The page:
Fi­nance sec­tor ‘can with­stand no-deal’

Deputy Gov­er­nor says it’s a turn­ing point one decade on

Yorkshire Post - Business - - FRONT PAGE - Mark Casci BUSI­NESS EDITOR @MarkCasci

Safe­guards put in place to pro­tect Bri­tain’s fi­nan­cial ser­vices sec­tor in the event of a no deal Brexit will en­sure the sta­bil­ity of the wider econ­omy, one of the Bank of Eng­land’s top per­son­nel has said.

Sam Woods, the bank’s Deputy Gov­er­nor for Pru­den­tial Reg­u­la­tion, told The York­shire Post that he was con­fi­dent that the UK’s fi­nan­cial ser­vices sec­tor, which em­ploys 23,000 peo­ple in Leeds alone, would be able to re­tain its strong stand­ing post Brexit and that re­forms car­ried out since the fi­nan­cial cri­sis meant that the wider econ­omy would be less ex­posed to peril within the sec­tor than it was with the eco­nomic crash of 2008.

Mr Woods said that the UK’s fi­nan­cial ser­vices sec­tor was at a ”turn­ing point” one decade on from the fi­nan­cial crash of 2008.

In a wide-rang­ing in­ter­view, Mr Woods – of­ten tipped as a suc­ces­sor to cur­rent Gov­er­nor Mark Car­ney – also said more work needed to be done na­tion­ally and in­ter­na­tion­ally from cy­ber at­tacks and that York­shire’s econ­omy, gen­er­ally, was in good shape.

Con­cern­ing safe­guards for the sec­tor in the event of a no deal be­ing reached, Mr Woods said that the UK’s cen­tral bank had fo­cused on three distinct ar­eas.

The first con­cerned a new three­year tem­po­rary per­mis­sion regime to al­low firms from the EU mem­ber states to con­tinue to do busi­ness in the UK, some­thing which af­fects many hun­dreds of Euro­pean busi­nesses and is cur­rently jour­ney­ing through Par­lia­ment.

The sec­ond con­cerned firms cur­rently both here in the UK and third coun­try firms who need to re­struc­ture out­wards so that in the event of a hard exit a big chunk of their rev­enue doesn’t drop away.

The third area con­cerned en­sur­ing banks are ready “in case there is a re­ally se­vere dis­lo­ca­tion”.

“We have had the banks all build­ing up their liq­uid­ity to just make sure that they can with­stand a se­vere dis­lo­ca­tion in the mar­kets if that oc­curs,” he said.

“None of that we are ex­pect­ing, but our job is to kind of pre­pare for the worst. We have been spend­ing a huge amount of time on Brexit and all of that ef­fort, or al­most all of it has been di­rected to­wards try­ing to avoid the risk of a cliff edge in fi­nan­cial ser­vices.

“We are mainly fo­cused on get­ting across any cliff edge risk as it arises and our role is to make sure that man­u­fac­tur­ers here in York­shire don’t have to worry about the fi­nan­cial ser­vices sec­tor caus­ing ex­tra prob­lems if things go badly. That is what we are try­ing to do.”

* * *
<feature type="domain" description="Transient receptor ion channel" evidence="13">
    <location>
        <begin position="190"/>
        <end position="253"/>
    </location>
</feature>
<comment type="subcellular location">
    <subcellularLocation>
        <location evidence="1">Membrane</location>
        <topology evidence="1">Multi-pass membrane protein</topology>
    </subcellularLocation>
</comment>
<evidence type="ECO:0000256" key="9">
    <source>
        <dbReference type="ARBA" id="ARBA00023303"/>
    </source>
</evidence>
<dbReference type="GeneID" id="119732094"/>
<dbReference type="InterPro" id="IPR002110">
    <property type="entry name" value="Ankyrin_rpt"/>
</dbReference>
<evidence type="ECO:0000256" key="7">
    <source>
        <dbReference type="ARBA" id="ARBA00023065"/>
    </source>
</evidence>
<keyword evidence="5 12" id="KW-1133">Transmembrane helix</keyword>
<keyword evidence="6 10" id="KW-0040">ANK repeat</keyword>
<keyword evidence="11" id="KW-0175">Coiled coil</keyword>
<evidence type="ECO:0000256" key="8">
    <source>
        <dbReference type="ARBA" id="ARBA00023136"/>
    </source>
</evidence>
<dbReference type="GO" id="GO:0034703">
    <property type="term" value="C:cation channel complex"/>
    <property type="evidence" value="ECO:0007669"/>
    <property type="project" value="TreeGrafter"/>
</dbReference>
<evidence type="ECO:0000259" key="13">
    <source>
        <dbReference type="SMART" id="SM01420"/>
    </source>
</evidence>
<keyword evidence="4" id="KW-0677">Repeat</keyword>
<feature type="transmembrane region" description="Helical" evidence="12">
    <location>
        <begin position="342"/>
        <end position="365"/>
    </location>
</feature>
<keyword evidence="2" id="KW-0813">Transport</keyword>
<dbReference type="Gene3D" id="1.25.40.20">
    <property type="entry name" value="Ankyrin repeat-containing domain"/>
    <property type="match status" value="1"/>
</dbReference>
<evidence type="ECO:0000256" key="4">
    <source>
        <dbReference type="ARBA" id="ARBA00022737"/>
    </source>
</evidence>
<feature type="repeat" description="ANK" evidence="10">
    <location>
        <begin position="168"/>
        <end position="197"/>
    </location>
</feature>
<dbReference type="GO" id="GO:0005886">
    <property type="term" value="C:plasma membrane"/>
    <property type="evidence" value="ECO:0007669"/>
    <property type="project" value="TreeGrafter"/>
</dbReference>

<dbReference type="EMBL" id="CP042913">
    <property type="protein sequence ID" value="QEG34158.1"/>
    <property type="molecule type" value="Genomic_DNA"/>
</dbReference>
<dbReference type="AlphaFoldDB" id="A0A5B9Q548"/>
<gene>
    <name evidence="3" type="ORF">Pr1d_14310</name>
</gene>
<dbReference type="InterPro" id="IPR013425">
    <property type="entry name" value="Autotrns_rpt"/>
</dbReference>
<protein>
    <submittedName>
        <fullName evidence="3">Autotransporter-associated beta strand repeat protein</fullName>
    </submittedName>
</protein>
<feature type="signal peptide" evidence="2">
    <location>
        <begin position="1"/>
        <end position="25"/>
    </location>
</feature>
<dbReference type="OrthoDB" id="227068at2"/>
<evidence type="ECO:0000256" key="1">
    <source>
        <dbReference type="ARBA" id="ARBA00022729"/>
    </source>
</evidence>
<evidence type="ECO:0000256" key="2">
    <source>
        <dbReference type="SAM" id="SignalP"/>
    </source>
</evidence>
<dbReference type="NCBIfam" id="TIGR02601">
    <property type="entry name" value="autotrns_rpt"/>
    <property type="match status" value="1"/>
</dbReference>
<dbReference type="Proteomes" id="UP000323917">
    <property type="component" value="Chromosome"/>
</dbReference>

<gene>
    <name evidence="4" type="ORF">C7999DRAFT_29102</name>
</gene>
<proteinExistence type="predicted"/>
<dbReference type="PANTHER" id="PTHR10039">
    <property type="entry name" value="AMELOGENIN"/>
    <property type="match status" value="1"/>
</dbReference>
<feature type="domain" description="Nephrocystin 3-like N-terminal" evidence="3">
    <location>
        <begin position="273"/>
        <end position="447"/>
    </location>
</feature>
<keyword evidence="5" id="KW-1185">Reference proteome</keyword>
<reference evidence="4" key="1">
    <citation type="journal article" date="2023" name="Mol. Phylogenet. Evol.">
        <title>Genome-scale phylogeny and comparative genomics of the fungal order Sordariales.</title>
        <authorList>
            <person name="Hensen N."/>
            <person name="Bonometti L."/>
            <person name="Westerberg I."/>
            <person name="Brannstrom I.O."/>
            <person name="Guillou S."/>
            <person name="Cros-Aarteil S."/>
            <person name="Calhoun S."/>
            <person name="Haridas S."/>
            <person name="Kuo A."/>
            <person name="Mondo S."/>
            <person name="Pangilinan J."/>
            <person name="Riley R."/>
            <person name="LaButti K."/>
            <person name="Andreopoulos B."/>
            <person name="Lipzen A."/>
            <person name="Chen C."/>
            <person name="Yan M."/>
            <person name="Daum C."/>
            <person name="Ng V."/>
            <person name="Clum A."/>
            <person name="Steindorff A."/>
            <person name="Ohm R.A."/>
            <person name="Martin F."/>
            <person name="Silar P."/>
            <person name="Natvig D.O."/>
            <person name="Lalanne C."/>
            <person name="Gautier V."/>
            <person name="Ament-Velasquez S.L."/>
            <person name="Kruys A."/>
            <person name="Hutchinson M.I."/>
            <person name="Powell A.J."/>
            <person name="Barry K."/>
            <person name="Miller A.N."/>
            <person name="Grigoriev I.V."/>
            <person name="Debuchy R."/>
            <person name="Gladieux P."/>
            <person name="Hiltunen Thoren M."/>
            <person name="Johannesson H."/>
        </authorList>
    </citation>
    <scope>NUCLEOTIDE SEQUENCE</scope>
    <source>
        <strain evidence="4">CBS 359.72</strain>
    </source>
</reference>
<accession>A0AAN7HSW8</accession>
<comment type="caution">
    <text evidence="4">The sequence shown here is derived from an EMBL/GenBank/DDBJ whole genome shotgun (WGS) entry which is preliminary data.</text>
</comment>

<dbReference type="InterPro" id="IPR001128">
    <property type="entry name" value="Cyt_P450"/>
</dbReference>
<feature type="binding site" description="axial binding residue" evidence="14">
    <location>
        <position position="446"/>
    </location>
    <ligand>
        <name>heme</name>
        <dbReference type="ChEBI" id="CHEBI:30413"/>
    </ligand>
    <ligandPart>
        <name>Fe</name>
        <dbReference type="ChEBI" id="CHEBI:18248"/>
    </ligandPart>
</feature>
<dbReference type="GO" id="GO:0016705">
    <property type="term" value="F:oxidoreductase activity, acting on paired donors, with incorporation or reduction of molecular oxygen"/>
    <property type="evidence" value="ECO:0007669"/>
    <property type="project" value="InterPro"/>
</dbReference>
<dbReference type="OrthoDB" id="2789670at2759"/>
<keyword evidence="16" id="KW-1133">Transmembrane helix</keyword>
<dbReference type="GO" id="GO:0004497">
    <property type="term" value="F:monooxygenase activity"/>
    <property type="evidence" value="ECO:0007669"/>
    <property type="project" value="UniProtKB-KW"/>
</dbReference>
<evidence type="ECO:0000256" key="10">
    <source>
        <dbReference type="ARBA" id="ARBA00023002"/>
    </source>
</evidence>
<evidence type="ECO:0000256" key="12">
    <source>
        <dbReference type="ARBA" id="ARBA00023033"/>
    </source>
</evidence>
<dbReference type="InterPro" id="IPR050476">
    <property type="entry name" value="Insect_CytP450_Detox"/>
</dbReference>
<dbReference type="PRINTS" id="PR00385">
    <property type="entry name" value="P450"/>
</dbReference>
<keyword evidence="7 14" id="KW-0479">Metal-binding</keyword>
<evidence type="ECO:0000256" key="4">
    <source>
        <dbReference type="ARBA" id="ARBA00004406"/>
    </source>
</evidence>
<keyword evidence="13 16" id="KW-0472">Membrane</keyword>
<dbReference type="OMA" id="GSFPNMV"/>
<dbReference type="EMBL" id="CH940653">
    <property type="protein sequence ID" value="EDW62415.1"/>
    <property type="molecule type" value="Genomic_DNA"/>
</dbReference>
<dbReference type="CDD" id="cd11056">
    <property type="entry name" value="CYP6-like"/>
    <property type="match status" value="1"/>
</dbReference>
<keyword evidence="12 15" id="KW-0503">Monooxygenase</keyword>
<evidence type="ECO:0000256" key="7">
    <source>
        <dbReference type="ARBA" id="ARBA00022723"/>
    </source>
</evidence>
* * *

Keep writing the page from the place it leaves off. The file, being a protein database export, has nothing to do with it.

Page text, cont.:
Per­haps the most com­plex of ar­eas for the Bank’s prepa­ra­tions con­cerns the de­riv­a­tives con­tracts writ­ten be­tween UK and EU mem­ber states prior to the ref­er­en­dum re­sults, a market of close to £100tn no­tional de­riv­a­tives con­tracts.

When asked if there was as much of an im­per­a­tive on mem­ber states to solve these “plumb­ing is­sues” as he called them, he said: “The prob­lems that will arise if there is a cliff edge Brexit with­out a so­lu­tion to that prob­lem are in no sense go­ing to be dis­pro­por­tion­ately felt by the UK.

“That is go­ing to cause dif­fi­cul­ties for many fi­nan­cial in­sti­tu­tions within the EU27, so I think there is a very strong vested in­ter­est in fix­ing that.”

Ten years on from the fi­nan­cial cri­sis, Mr Woods said the UK’s bank­ing sec­tor was in far bet­ter shape.

He said: “I think we are re­ally at a turn­ing point for fi­nan­cial ser­vices here in the UK in­clud­ing for the part of it here in York­shire. Why do I say that? Be­cause ba­si­cally this is the year in which sub­stan­tially we have fin­ished the job with all of these post-cri­sis re­forms. The best way to il­lus­trate that is the ring fence we have put around the re­tail parts of banks.

“The next time banks blow up, we have the op­tion to put the losses not on the tax­payer but on whole­sale lenders or in­vestors in banks. That pol­icy is now fully in place and the banks have is­sued most of what they need to do to deal with it. We set out to re­build the fi­nan­cial sys­tem af­ter it im­ploded in 2008 and that was mainly about mas­sively more cap­i­tal, mas­sively more liq­uid­ity and more sen­si­ble struc­tures.”

He added: “The best way to think about that is that the bank­ing sec­tor had got to about 40 times lever­aged be­fore the cri­sis, that is an ex­traor­di­nar­ily high amount of lever­age. We have brought it back to about 20 times lever­aged, that is still a lot of lever­age, but it is still a more sen­si­ble place to be.

“So I don’t think we have for­got­ten those lessons but I do think we are at a very im­por­tant point now which is as we come to the end of the re­form job there is ob­vi­ously a risk the pen­du­lum starts to swing the other way and that peo­ple do for­get the lessons of the cri­sis and I think a hugely im­por­tant part of our job is to lean against that.”

SAM WOODS:We have put a ringfence around the re­tail parts of banks.

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